Excited Photographers Love This Amazing Natural Paradise


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On the Road Again: Anette Travels to Namibia, Africa in March 2019

Photograph of tourists climb a red sand dune in Sossusvlei in Namibia. Blue sky above this huge sand dune • Photograph by Anette Mossbacher

“Namibia is the hidden jewel of Africa. This is why I visit often, and I also lead photo adventure tours here as well. It is still pristine territory – an experience that no one will ever forget!” – Anette

Have you heard of Namibia?
This beautiful country lies in the southern one-third of the African continent. It is to the northwest of South Africa, where I currently call home, and to the west of Botswana.

I have traveled here many times due to its extensive natural resources and wildlife.

Here you will find amazing landscapes including the Namib Desert, Etosha National Park, and the Sossusvlei Sand Dunes to name a few.

The wildlife here is diverse and plentiful. For the photographer, it is significant to realize that Namibia holds a significant cheetah population. It is really something to experience a cheetah in full stride while on the hunt. There are also plenty of other game including rhino, giraffes, lions, zebras, and elephants to name a few.

Namibia is an ever-evolving story, which is why I return often to photograph.

After every trip, I plunge through my images, and inevitably, I believe that I can find better light, or a better angle, or a more dramatic moment.

In truth, I really just want to go back and take more pictures!

I will be spending eight days in the Etosha National Park, where I hope to photograph several new species.

African Desert elephant bull walking towards the wildlife photographer Anette in the dry Hoanib river bed in Namibia, Africa

I will also spend time in Hoanib River Bed. Here, among other animals, I will search for the allusive Desert Elephant and Desert Lion. They are extremely difficult to spot in the harsh landscape.

I love to drive up through the riverbed. To both sides, left and right, mountains jut dramatically up into the sky. Dust is everywhere. In all of my trips this spot, I have never witnessed any water in the riverbed.

If you dream of Africa, this is the place. Off road for sure, it is desolate and remote. Wildlife here is not used to human interaction, and will occasionally become aggressive towards vehicles.

It is a good idea to travel with company here!

African elephant and rhinos drinking at a waterhole in the evening. Stars in the dark blue sky.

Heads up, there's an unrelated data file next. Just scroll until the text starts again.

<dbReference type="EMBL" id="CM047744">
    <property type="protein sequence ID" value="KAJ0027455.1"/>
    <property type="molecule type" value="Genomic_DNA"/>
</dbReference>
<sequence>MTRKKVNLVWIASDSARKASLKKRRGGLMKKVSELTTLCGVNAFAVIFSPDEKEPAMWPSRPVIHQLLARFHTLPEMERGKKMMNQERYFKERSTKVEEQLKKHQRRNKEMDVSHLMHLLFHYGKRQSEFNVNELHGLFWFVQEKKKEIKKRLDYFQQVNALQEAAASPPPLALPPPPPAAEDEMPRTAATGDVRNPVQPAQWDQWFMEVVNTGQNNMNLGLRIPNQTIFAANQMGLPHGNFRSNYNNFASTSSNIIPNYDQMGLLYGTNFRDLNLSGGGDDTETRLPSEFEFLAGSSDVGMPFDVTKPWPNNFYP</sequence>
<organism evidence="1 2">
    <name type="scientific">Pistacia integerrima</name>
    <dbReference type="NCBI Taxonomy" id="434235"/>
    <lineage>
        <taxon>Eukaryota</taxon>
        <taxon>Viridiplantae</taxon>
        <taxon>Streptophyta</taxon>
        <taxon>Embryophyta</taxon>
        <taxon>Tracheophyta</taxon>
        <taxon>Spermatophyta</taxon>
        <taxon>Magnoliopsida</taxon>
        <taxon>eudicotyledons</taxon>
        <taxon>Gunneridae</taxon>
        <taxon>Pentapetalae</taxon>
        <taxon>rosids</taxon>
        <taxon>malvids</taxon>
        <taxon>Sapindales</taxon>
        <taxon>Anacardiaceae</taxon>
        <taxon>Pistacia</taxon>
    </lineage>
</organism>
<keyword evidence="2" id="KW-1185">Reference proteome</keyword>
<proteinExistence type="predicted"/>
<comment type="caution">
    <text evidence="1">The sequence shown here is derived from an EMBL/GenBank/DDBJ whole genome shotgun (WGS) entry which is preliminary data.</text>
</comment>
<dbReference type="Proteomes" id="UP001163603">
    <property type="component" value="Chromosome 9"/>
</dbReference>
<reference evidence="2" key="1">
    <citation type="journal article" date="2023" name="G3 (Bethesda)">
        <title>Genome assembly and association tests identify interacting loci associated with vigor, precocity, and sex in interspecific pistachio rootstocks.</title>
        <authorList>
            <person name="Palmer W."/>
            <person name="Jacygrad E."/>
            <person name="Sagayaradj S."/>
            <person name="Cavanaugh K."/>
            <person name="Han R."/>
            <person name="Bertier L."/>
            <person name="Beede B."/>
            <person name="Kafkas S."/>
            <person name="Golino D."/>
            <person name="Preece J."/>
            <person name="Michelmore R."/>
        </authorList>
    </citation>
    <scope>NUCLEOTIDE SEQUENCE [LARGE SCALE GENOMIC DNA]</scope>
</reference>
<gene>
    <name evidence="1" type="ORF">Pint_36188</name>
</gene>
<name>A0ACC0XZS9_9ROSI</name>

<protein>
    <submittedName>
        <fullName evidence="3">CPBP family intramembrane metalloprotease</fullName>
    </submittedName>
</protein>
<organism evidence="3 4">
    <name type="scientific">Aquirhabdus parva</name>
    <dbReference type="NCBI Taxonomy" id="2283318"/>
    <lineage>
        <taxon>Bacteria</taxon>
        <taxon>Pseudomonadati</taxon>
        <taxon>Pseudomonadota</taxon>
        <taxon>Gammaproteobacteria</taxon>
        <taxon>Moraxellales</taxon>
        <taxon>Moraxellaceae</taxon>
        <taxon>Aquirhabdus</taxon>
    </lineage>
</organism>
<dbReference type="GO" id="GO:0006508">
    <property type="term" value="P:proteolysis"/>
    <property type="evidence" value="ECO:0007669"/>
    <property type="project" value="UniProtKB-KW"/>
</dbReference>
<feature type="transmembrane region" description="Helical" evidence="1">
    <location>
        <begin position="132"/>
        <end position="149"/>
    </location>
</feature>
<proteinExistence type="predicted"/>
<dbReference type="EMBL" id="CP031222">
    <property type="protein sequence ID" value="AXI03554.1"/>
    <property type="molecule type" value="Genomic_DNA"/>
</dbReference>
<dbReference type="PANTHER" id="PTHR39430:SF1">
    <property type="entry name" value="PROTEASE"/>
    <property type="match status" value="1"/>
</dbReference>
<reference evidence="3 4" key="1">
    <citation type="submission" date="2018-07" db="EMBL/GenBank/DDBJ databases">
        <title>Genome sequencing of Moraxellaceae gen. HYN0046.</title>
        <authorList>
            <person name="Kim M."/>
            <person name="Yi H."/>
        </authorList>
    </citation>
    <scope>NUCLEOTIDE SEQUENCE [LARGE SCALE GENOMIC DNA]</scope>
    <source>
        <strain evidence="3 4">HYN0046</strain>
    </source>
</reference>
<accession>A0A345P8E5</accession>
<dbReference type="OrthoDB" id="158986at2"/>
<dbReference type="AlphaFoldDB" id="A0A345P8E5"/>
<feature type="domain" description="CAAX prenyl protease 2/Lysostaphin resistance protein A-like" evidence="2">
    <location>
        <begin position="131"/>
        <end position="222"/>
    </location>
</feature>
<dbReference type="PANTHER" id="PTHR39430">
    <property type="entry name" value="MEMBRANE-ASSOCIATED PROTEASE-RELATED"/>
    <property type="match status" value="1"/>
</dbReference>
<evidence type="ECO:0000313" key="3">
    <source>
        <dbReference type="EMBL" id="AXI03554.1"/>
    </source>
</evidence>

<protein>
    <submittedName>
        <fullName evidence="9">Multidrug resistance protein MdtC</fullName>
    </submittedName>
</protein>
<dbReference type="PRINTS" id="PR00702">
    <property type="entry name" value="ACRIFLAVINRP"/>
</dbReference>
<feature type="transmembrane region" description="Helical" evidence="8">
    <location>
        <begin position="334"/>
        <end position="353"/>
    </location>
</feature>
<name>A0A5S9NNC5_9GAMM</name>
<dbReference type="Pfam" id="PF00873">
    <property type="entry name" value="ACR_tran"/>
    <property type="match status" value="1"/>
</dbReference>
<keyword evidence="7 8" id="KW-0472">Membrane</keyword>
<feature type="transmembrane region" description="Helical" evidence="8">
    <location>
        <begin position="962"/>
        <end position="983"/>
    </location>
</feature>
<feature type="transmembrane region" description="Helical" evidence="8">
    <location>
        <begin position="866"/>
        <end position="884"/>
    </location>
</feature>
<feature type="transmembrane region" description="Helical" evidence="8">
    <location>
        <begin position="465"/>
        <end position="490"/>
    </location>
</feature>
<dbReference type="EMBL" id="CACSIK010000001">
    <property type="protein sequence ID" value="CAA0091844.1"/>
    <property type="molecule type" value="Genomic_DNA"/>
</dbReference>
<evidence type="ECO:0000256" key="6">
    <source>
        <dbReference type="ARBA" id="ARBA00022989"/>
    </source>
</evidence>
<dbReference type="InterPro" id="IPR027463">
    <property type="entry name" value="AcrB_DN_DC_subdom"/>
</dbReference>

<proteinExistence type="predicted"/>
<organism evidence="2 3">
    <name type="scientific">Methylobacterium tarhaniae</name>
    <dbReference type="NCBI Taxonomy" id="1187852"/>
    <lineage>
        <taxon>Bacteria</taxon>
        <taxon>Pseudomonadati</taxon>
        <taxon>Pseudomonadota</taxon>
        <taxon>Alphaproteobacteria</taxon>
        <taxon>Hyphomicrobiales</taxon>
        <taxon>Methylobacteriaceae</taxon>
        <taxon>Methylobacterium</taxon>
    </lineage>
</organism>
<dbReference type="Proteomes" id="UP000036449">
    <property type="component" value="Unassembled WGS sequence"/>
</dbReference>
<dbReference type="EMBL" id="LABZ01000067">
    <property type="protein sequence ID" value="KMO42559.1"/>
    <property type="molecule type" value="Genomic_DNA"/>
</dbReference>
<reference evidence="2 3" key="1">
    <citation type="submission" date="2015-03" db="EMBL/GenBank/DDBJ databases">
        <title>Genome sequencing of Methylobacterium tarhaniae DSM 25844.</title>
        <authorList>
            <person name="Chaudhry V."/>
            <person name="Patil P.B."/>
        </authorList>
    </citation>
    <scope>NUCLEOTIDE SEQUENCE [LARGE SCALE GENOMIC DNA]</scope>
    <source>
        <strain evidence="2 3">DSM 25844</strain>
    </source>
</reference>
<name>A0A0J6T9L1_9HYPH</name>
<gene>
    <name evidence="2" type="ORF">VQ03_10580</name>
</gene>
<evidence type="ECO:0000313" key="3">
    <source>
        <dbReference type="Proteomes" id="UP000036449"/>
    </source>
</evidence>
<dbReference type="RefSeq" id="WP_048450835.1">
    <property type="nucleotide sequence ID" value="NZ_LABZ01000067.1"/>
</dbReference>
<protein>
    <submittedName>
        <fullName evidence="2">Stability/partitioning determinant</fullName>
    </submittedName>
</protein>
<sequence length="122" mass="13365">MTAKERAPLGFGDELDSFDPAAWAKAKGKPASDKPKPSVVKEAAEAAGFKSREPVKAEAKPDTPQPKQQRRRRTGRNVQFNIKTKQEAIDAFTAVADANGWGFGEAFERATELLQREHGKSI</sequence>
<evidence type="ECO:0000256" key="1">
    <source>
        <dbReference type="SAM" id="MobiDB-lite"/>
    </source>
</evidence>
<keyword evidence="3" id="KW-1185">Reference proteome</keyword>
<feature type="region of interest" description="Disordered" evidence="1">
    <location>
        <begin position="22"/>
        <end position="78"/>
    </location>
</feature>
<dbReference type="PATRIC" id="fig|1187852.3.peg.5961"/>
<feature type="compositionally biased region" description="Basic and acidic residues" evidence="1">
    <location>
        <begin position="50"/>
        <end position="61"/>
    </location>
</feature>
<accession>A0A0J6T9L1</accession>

Elephant and rhinos seek water as the glow of dusk settles into a complete darkness. The landscape reverberates with the sounds of wild nocturnal animals waking up. • Photograph by Anette Mossbacher

Next, I will be off to Swakopmund
Swakopmund is a beautiful coastal city that is home to a number of tiny creatures that I wish to photograph: Namaqua Chameleon, Sidewinder snake, Shovel-snouted lizard, the Cartwheeling spider, and the Palmetto gecko.

Don’t be fooled by their diminutive size. These creatures are elusive. Despite previous attempts, I have never captured a single frame of any of them.

I see this as a challenge, and I think this may be my lucky trip! Will you keep your fingers crossed for me?
Wildlife is always a primary interest in my personal travels, as well as my photography workshops, and my privately led photo adventure tours.

However, I am always keen to capture unique landscape photography as well.
The areas of exquisite landscape that I will be visiting on this trip include; Epupa Water Falls and Sossusvlei / Namib Naukluft National Park.
While in Swakopmond, I plan to photograph from the air. I will rent a small plane and capture a bird’s eye view of the Skeleton Coast and the Namib Naukluft National Park.

Aerial photography is so much fun. If you’ve never tried it, you must join me on a tour, and I will teach you the ropes to these exciting images from above.

My last stop will be the Sossusvlei Landscape
My last stop on this trip will be the Sossusvlei landscape. This landscape is stunning! The area is surrounded by blood red sand dunes. Many of the black dead Acacia trees, which dot the Clay & Salt Pan (sometimes referred to as “Camel Thorn Trees”), are over 900 years old.

I sometimes refer to this area as “Dead Shot” – meaning it has been over-photographed.

However, this is the thing about Africa. Nothing stays the same. Every day can offer a new composition never before seen.

So… Off, I go!

See you next time – when I am “On the Road Again”.

Ciao Anette

Anette Mossbacher
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